Monet Country: Lovely Giverny #TuesdayTravels

Tuesday Travels
The last stop in Normandy was in Monet country, the lovely village of Giverny where lived and painted in his extensive gardens. I know you’ve all seen his water lily paintings. Well, this is where he painted them. Rebecca and I wore print tops (not quite matching) in colors that reminded us of Monet’s paintings.

Monet actually had two gardens, the water garden and the more traditional Clos Normand. We started in the Water Garden with the large lily pond.

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And the Japanese bridge. Of course, everyone had to have their pictures taken there. The bridge appears in a number of his paintings.

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We had a lovely, warm, early autumn day to explore the grounds, and I was amazed at the array of flowers still blooming. These are just a few of the pictures I took.


Monet garden

When we’d had our fill of the gardens, we toured his large pink house with green shutters. (Interesting color choice.)

Monet home

Monet’s home

We saw a number of his paintings on display inside, but most in a room where photos were prohibited. I did snap some pics in the colorful dining room and kitchen, and I decided I wanted a yellow kitchen at home.

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After a stop in the gift shop, we had lunch at Les Nympheas, a small restaurant on the property. We dined on the patio, relaxing and enjoying the pleasant day.

Les Nympheas

Les Nympheas Restaurant, Giverny

Afterwards we strolled through some of the shops, including one lovely little shop with scarbes and bags and other items all with Impressionist images. Rebecca made some purchases, and I would have, too, but I was literally running out of Euros and still without a credit card. Damn pickpockets.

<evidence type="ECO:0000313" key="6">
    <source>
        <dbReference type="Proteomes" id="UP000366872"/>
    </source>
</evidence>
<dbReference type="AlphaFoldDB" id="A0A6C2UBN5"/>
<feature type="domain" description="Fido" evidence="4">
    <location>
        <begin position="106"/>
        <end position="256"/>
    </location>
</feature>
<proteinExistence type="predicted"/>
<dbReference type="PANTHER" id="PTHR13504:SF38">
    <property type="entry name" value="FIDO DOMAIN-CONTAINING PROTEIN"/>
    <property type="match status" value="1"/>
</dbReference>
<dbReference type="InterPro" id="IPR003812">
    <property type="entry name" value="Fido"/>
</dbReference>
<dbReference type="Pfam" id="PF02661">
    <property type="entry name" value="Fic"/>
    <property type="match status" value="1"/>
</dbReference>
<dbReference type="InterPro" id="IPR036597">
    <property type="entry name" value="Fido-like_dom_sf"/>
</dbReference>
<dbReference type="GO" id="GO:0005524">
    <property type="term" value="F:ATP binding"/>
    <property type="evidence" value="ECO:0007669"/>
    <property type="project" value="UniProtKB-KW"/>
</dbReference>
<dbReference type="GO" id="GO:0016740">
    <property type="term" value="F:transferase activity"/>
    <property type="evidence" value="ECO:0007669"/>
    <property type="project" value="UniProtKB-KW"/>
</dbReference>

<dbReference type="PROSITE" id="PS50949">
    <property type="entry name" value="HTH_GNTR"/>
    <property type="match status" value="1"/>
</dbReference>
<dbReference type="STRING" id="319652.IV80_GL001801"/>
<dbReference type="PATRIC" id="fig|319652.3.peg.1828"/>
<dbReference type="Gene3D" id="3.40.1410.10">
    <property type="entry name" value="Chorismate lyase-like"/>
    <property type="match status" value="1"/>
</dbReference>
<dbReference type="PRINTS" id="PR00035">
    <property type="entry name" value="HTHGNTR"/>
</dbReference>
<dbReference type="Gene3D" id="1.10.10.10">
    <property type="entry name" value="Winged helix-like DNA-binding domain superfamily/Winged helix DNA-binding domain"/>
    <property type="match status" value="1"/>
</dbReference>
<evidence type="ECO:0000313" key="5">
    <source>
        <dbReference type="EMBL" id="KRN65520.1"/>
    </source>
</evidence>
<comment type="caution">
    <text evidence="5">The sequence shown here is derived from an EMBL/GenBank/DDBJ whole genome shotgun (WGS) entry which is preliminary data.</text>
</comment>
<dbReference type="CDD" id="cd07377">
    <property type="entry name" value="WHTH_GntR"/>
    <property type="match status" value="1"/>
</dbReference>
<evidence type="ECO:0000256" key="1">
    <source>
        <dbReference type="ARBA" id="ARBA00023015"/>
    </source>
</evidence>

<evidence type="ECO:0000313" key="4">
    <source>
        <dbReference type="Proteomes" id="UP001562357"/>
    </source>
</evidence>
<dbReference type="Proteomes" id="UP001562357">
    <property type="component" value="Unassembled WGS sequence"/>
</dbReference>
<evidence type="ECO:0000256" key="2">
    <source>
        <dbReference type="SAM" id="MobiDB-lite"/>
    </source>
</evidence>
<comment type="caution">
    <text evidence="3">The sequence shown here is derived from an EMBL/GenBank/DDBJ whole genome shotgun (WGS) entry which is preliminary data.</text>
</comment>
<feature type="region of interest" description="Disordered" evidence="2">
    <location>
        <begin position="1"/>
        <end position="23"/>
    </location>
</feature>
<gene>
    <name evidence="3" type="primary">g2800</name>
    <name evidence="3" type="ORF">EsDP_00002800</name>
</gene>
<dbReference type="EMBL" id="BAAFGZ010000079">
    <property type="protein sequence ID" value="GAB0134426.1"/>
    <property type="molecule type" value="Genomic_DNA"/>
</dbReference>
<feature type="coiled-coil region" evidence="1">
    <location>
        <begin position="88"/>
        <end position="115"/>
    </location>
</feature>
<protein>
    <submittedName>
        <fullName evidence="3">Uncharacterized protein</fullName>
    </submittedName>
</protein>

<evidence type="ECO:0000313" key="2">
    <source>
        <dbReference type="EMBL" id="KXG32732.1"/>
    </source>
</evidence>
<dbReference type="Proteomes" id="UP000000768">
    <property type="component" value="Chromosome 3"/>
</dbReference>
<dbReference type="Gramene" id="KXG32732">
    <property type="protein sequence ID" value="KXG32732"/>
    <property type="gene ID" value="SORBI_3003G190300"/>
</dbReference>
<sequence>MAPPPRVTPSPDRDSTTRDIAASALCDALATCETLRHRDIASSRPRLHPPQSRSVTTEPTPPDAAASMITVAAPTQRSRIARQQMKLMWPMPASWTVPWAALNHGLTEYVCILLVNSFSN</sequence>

After Giverny, we drove to Paris, happily going against the traffic. The Friday afternoon getaway was in progress, so traffic going the other direction was quite heavy. At a comfort stop, I picked up a bag of cheese puffs made with Emmental cheese. They were really good, better than the US variety, and with no yellow residue on my fingers. I also loved the Innocent kiwi smoothies sold in the Marriott.

Swiss cheetos

Emmental cheese puffs & smoothie

When we arrived back at the Paris Marriott Rive Gauche, I was quite relieved to find my new Mastercard waiting for me at the concierge desk. Thank you, Bank of America!

That night, we had our farewell dinner at a restaurant in the Latin Quarter, complete with wine and entertainment–an accordionist (how French) and a guitarist who thought he was a comedian. He did a lot of mugging for the crowd and flirted with the ladies. Alas, I have no recollection of what we ate, except that it was good.

Next week, Versailles.


Visiting Sainte Mère Église #TuesdayTravels #D-Day

Tuesday Travels
After the Tapestry Museum and Bayeux Cathedral, we drove north to the charming village of Sainte Mère Église.

Sainte Mere Eglise

One of our first glimpses of Sainte Mère Église.

This town played a dramatic role in the events of June 5-7, 1944. The town had seen Allied air raids before, and a flare dropped from an airplane lit the a house in the town square on fire that night of June 5. If you’ve seen the movie, The Longest Day, you’re familiar with the story. While the townspeople fought the fire, paratroopers landed all around the town.

Most famously, one man, John Steele, drifted too close to the church and his parachute caught on the tower. For two hours, he dangled there, watching the scene below, but unable to get free. The next day, he was taken prisoner by the Germans, but later turned over to the Americans. In memory of John Steele, an effigy dressed in a paratrooper’s uniform hangs from a parachute on the church tower to this day.

church tower + parachute

Sainte Mère Église was the first town in France to be liberated, another claim to fame. World War II memorabilia and flags of the allied countries are seen everywhere in the town.

Sainte Mere Eglise

It’s also home to the Airborne Museum, which tells the story of all that happened back in June of 1944.

Airborne Museum

Rebecca and I wandered around before sitting down for a delicious lunch of savory buckwheat galettes.

Sainte Mere Eglise

More #TuesdayTravels to come next week.


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